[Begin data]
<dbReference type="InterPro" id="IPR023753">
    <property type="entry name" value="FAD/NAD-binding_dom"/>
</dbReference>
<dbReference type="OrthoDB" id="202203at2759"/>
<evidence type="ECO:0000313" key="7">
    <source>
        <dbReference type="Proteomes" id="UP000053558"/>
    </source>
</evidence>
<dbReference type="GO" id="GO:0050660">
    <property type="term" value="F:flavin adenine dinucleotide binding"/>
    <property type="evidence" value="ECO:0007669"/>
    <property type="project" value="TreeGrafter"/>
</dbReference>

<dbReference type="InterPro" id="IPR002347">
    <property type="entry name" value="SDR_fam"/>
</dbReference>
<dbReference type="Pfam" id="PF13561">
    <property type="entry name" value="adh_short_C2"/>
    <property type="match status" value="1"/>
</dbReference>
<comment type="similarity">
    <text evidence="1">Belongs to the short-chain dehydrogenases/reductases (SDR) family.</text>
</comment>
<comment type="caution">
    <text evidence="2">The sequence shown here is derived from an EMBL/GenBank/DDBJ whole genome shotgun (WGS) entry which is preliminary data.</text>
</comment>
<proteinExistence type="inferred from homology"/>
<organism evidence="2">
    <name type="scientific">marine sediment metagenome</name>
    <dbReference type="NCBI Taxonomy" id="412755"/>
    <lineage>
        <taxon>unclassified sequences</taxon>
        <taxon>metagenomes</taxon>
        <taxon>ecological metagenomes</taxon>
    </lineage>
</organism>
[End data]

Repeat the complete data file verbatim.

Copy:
<dbReference type="InterPro" id="IPR023753">
    <property type="entry name" value="FAD/NAD-binding_dom"/>
</dbReference>
<dbReference type="OrthoDB" id="202203at2759"/>
<evidence type="ECO:0000313" key="7">
    <source>
        <dbReference type="Proteomes" id="UP000053558"/>
    </source>
</evidence>
<dbReference type="GO" id="GO:0050660">
    <property type="term" value="F:flavin adenine dinucleotide binding"/>
    <property type="evidence" value="ECO:0007669"/>
    <property type="project" value="TreeGrafter"/>
</dbReference>

<dbReference type="InterPro" id="IPR002347">
    <property type="entry name" value="SDR_fam"/>
</dbReference>
<dbReference type="Pfam" id="PF13561">
    <property type="entry name" value="adh_short_C2"/>
    <property type="match status" value="1"/>
</dbReference>
<comment type="similarity">
    <text evidence="1">Belongs to the short-chain dehydrogenases/reductases (SDR) family.</text>
</comment>
<comment type="caution">
    <text evidence="2">The sequence shown here is derived from an EMBL/GenBank/DDBJ whole genome shotgun (WGS) entry which is preliminary data.</text>
</comment>
<proteinExistence type="inferred from homology"/>
<organism evidence="2">
    <name type="scientific">marine sediment metagenome</name>
    <dbReference type="NCBI Taxonomy" id="412755"/>
    <lineage>
        <taxon>unclassified sequences</taxon>
        <taxon>metagenomes</taxon>
        <taxon>ecological metagenomes</taxon>
    </lineage>
</organism>